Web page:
In addition, as a practical matter, the outside providers, whether charter operators or education management organizations, will work outside the District and the union contract, which was not true of the schools that started operating under a private provider in 2002.
Even with those different conditions in place today, there are still two fundamentally different theories underlying what makes school improve.
The “theory of action” approved by the School Reform Commission in January touts both “managed instruction” and “performance empowerment,” which describe very different approaches to school change.
“Managed instruction” stresses a comprehensive curriculum, professional development and student assessments based on that curriculum, and data-tracking of students so they can get the right services.
The goal of “performance empowerment” is to “empower education leaders and schools who have demonstrated their capacity to consistently obtain outstanding instructional outcomes for students.”
Managed instruction is the approach taken in Empowerment Schools, now more than 100 District schools that have consistently failed to make federal learning goals and have gotten extra resources.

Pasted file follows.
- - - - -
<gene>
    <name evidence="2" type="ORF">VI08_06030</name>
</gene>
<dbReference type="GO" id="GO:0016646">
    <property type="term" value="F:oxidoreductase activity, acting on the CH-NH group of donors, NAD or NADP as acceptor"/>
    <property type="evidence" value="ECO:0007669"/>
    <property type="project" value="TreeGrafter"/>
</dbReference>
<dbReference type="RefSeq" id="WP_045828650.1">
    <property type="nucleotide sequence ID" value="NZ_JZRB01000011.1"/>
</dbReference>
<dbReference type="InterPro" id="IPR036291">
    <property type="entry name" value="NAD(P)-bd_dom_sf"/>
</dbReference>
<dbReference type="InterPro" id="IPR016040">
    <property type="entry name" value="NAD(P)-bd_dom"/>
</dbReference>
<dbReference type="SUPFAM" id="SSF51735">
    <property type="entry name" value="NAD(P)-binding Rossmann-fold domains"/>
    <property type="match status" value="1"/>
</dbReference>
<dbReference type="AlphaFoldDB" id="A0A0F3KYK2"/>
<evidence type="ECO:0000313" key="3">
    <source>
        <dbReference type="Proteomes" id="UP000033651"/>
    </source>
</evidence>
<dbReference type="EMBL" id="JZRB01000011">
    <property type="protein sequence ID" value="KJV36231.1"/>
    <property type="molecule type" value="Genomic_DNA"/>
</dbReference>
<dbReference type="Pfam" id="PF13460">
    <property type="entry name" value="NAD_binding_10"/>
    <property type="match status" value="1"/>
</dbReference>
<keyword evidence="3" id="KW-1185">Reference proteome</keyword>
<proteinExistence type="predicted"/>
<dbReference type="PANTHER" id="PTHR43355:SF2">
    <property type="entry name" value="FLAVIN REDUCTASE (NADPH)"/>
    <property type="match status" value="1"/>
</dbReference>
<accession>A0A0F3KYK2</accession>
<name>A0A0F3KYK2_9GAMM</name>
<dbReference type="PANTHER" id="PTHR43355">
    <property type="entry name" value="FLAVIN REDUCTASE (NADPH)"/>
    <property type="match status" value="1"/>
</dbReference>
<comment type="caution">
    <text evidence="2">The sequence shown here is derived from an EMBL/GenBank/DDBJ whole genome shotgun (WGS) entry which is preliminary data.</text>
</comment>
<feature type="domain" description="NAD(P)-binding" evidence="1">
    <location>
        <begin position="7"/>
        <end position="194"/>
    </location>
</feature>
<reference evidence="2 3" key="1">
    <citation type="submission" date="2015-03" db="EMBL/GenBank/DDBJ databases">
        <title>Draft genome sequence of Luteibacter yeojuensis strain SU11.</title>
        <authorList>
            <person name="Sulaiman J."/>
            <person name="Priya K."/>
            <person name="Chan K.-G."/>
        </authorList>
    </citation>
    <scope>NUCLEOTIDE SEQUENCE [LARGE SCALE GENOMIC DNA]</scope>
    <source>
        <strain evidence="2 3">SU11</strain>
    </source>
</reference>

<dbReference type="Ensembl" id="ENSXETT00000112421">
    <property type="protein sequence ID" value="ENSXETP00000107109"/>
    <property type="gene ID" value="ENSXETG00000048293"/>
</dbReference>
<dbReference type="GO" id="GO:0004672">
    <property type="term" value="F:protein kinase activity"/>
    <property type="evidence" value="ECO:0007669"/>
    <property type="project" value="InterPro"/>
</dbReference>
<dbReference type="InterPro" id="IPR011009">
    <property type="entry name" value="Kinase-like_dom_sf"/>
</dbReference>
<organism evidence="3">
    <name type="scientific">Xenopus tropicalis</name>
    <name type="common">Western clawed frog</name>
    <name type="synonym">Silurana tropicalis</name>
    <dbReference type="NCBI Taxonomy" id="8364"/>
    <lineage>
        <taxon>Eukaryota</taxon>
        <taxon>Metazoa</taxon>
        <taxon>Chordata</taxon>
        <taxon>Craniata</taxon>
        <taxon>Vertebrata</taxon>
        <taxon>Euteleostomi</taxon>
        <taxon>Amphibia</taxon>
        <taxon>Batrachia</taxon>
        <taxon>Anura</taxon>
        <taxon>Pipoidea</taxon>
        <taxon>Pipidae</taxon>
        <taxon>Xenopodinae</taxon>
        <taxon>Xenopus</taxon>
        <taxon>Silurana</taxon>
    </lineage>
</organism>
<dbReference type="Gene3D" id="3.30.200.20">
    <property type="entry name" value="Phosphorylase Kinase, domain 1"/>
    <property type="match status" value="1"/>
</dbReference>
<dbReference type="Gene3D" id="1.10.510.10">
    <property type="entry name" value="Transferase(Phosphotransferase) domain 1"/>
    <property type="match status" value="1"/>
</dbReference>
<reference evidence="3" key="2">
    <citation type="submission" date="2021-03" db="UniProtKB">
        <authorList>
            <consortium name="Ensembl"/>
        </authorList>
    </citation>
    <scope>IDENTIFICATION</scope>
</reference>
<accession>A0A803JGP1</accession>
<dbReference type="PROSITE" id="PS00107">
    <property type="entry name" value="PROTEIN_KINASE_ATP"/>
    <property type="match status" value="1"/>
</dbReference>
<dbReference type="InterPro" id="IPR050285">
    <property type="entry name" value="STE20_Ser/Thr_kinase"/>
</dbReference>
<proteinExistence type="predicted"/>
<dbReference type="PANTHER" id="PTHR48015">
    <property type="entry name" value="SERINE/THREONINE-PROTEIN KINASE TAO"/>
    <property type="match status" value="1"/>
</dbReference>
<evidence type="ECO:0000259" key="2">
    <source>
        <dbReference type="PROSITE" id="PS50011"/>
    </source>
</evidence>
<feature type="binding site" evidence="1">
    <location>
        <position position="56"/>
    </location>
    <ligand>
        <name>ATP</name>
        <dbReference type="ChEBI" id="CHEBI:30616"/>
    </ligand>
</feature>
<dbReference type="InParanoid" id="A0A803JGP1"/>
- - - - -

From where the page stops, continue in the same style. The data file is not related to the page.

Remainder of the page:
Some of the schools on the Renaissance Eligible list will be managed by a team in the superintendent’s office, and Ackerman still prefers prescriptive approaches to full-blown autonomy and experimentation. In these schools that will become her special concern, called Promise Academies, “We’ll see expanding upon some of the strategies we know are working in Empowerment Schools,” she said. “In Promise Academies, we will not say, ‘Do whatever.’ We know what works, and we’ll put those things in place.”
Rayer said, in essence, that “managed instruction” is the first line of attack, followed by autonomy in case that doesn’t work – but only with the “right” people.
“We think that’s part of our theory of action. When schools struggle, the District doesn’t just throw its arms up. The District steps in and tries to support them,” Rayer said.
“But we’re saying in a case where Empowerment hasn’t worked in a school, something needs to happen to dramatically improve the performance of children at that school. Not just a little bit better, but a lot better. And that’s Renaissance.”
In that case, he said, “we’re not leaving it to people who are there in the school” to decide the best approach, “but we’re going to bring in high-performing teams who can prove they have a track record of running a great school. … So if you think about it, the autonomies are going to people who have a track record of doing quality work.”
Along with Renaissance Schools, the 25 Vanguard Schools, a group of high-performing schools, will be rewarded with autonomies around instruction, curriculum, teacher work day, budgeting, and other matters.